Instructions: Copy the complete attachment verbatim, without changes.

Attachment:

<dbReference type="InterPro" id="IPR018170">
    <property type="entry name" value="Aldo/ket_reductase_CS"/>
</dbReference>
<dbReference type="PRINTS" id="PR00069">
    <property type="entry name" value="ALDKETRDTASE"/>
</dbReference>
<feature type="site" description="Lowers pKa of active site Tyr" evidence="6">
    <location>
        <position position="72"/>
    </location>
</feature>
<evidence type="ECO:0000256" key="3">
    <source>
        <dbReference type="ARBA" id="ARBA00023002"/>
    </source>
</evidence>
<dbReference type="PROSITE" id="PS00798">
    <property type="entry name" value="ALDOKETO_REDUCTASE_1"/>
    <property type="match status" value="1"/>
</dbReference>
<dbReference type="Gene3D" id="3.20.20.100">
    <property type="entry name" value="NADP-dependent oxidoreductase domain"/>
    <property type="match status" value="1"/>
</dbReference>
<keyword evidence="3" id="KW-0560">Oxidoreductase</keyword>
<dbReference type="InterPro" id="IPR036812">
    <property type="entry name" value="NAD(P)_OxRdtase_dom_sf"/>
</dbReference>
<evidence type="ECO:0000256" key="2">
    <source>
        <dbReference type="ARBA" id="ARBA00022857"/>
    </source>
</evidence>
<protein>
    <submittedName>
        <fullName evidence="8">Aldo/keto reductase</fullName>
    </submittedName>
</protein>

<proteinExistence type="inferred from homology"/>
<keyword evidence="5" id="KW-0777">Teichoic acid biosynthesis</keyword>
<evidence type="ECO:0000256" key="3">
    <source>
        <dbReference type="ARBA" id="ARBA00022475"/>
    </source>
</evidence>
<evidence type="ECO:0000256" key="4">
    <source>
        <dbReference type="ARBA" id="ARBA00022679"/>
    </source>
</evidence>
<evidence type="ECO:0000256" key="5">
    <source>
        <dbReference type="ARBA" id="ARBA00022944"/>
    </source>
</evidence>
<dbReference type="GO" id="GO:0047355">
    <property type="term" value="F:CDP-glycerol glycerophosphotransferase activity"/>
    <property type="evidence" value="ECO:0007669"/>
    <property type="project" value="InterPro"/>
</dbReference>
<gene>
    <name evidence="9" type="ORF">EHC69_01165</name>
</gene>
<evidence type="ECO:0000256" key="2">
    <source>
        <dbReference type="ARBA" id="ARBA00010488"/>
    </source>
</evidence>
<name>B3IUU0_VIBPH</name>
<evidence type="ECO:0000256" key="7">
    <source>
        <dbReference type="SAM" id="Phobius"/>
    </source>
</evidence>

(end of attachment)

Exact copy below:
<dbReference type="InterPro" id="IPR018170">
    <property type="entry name" value="Aldo/ket_reductase_CS"/>
</dbReference>
<dbReference type="PRINTS" id="PR00069">
    <property type="entry name" value="ALDKETRDTASE"/>
</dbReference>
<feature type="site" description="Lowers pKa of active site Tyr" evidence="6">
    <location>
        <position position="72"/>
    </location>
</feature>
<evidence type="ECO:0000256" key="3">
    <source>
        <dbReference type="ARBA" id="ARBA00023002"/>
    </source>
</evidence>
<dbReference type="PROSITE" id="PS00798">
    <property type="entry name" value="ALDOKETO_REDUCTASE_1"/>
    <property type="match status" value="1"/>
</dbReference>
<dbReference type="Gene3D" id="3.20.20.100">
    <property type="entry name" value="NADP-dependent oxidoreductase domain"/>
    <property type="match status" value="1"/>
</dbReference>
<keyword evidence="3" id="KW-0560">Oxidoreductase</keyword>
<dbReference type="InterPro" id="IPR036812">
    <property type="entry name" value="NAD(P)_OxRdtase_dom_sf"/>
</dbReference>
<evidence type="ECO:0000256" key="2">
    <source>
        <dbReference type="ARBA" id="ARBA00022857"/>
    </source>
</evidence>
<protein>
    <submittedName>
        <fullName evidence="8">Aldo/keto reductase</fullName>
    </submittedName>
</protein>

<proteinExistence type="inferred from homology"/>
<keyword evidence="5" id="KW-0777">Teichoic acid biosynthesis</keyword>
<evidence type="ECO:0000256" key="3">
    <source>
        <dbReference type="ARBA" id="ARBA00022475"/>
    </source>
</evidence>
<evidence type="ECO:0000256" key="4">
    <source>
        <dbReference type="ARBA" id="ARBA00022679"/>
    </source>
</evidence>
<evidence type="ECO:0000256" key="5">
    <source>
        <dbReference type="ARBA" id="ARBA00022944"/>
    </source>
</evidence>
<dbReference type="GO" id="GO:0047355">
    <property type="term" value="F:CDP-glycerol glycerophosphotransferase activity"/>
    <property type="evidence" value="ECO:0007669"/>
    <property type="project" value="InterPro"/>
</dbReference>
<gene>
    <name evidence="9" type="ORF">EHC69_01165</name>
</gene>
<evidence type="ECO:0000256" key="2">
    <source>
        <dbReference type="ARBA" id="ARBA00010488"/>
    </source>
</evidence>
<name>B3IUU0_VIBPH</name>
<evidence type="ECO:0000256" key="7">
    <source>
        <dbReference type="SAM" id="Phobius"/>
    </source>
</evidence>